What genetic changes cause these developmental abnormalities that lead to AML? As it turns out, a wide range of genetic changes occur in AML (see Medinger M, Lengerke C, Passweg J. Cancer Genomics Proteomics. 2016 09-10;13(5):317-29; and Prada-Arismendy J, Arroyave JC, Röthlisberger S. Blood Rev. 2016 Sep 2. pii: S0268-960X(16)30060-1). In this paper, however, the authors proposed that the effects on differentiation had to transition through a few shared events. Using a method created by lead author David Sykes of the MGH-CRM and HSCI, the team discovered that a single dysfunctional point in the developmental pathway common to most forms of AML that could be a treatment target.

Previous studies had demonstrated that expression of the HoxA9 transcription factor, a transcription factor that must be inactivated during normal myeloid cell differentiation, is actually quite active in the myeloid precursors of 70 percent of patients with AML.  Unfortunately, no inhibitors of HoxA9 have been identified to date.  Therefore, Scadden and others used a different, albeit freaking ingenious, approach to screen small molecules that were potential Hox9A inhibitors based not on their interaction with a particular molecular target but on whether they could overcome the differentiation blockade characteristic of AML cells.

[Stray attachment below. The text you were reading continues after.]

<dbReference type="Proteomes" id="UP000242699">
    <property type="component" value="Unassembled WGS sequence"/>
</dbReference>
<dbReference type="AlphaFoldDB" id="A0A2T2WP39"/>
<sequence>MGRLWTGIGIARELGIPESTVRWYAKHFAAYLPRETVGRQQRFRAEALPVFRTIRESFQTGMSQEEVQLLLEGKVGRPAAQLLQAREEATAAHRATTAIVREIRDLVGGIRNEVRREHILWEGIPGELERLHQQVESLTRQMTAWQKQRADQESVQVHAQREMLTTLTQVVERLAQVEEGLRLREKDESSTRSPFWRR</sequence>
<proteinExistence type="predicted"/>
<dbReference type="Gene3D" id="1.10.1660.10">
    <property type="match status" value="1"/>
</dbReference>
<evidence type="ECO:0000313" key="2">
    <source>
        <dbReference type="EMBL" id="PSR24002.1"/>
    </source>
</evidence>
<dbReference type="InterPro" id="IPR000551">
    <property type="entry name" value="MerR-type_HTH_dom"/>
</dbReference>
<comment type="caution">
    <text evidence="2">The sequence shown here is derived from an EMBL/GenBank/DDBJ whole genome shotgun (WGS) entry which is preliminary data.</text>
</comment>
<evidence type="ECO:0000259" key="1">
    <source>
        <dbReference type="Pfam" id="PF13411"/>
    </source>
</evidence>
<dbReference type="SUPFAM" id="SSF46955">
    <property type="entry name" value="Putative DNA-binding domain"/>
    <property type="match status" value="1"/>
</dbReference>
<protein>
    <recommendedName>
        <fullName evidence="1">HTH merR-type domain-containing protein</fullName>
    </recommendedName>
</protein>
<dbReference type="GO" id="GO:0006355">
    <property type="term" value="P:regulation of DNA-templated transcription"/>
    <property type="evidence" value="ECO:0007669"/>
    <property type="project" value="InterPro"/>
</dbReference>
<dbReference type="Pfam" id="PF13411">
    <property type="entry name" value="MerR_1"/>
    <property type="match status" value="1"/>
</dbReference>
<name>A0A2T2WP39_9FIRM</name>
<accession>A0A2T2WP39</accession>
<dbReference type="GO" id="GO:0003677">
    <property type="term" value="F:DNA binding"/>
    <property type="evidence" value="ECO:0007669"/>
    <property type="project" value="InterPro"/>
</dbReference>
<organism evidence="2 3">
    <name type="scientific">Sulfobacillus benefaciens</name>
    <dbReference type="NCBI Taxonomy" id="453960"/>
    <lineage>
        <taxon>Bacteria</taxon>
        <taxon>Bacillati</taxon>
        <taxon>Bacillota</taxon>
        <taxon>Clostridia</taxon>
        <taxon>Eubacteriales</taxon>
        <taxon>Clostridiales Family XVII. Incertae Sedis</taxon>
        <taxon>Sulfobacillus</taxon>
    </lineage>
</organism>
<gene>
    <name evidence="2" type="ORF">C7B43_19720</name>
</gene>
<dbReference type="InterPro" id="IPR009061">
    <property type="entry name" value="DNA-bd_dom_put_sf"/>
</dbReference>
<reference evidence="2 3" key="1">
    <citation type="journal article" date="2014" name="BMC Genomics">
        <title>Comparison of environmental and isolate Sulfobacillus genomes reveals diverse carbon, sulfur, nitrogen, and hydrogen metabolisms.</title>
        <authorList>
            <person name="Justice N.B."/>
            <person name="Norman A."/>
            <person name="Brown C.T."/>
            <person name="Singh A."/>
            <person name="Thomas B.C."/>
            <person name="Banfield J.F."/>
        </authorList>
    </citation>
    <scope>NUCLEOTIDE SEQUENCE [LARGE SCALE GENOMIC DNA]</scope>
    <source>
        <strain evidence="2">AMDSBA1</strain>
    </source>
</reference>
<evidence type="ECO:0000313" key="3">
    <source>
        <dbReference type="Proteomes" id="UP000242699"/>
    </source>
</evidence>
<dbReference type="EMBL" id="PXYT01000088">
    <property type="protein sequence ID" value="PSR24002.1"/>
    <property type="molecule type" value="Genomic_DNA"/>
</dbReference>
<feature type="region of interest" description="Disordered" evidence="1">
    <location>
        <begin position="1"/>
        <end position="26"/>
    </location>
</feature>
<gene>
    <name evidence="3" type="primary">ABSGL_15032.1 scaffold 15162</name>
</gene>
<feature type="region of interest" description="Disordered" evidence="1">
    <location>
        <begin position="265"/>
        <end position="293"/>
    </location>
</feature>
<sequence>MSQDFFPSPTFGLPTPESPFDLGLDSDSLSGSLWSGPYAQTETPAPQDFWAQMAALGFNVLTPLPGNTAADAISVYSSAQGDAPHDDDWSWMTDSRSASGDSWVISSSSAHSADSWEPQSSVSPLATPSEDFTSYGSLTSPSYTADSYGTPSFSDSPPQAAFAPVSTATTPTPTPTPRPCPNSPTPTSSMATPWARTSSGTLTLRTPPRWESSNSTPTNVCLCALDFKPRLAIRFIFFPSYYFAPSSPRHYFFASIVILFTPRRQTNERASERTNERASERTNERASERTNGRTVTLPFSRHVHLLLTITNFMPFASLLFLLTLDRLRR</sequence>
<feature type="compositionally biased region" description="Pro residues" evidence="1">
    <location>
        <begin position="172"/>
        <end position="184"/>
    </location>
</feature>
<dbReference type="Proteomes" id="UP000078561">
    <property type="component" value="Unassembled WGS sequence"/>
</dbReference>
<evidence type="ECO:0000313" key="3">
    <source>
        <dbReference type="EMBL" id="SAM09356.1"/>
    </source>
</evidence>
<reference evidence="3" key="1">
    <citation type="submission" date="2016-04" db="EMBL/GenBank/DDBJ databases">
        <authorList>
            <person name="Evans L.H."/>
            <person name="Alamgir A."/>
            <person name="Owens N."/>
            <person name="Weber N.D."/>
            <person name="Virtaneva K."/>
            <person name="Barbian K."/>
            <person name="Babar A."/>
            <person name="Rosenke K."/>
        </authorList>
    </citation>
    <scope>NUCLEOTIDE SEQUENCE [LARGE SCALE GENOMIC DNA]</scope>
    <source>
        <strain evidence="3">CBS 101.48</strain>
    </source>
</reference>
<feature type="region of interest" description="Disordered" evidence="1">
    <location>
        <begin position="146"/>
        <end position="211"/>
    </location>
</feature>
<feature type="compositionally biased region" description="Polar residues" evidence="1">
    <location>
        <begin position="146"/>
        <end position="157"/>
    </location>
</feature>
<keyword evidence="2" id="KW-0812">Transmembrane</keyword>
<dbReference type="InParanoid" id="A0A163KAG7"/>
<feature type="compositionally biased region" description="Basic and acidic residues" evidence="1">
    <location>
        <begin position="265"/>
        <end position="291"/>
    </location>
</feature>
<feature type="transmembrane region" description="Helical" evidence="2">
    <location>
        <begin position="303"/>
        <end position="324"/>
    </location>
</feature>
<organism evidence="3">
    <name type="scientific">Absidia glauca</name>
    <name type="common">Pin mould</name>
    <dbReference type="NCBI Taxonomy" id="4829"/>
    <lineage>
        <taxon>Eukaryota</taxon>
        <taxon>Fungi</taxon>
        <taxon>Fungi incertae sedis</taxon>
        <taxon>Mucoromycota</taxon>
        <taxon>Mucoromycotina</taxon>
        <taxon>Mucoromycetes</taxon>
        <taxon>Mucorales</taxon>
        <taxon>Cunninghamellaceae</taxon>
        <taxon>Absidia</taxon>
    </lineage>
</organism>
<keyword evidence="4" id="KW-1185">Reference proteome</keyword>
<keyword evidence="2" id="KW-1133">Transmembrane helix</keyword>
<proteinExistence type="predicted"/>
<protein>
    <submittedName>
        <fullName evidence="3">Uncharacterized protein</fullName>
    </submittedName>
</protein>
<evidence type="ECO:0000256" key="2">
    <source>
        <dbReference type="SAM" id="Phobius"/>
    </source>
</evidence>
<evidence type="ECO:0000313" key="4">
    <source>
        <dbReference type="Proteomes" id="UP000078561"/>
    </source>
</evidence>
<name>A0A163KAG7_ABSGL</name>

First, they induced HoxA9 overexpression in cultured mouse myeloid cells to design a cellular model of AML.  They also genetically engineered these cultured cells to glow green once they differentiated into the mature white blood cell types.  These groups screened more than 330,000 small molecules to find which would produce the green signal in the cultured cells.  The green glow indicated that the HoxA9-induced differentiation blockade had been effectively overcome. Only these 330,000 compounds, only 12 induced terminal differentiation of these cells, but 11 of then acted by suppressing a metabolic enzyme called DHODH.  DHODH, or dihydroorotate dehydrogenase, is a biosynthetic an enzyme that is a member of the pyrimidine biosynthesis pathway, which catalyzes the oxidation of dihydroorotate to orotate.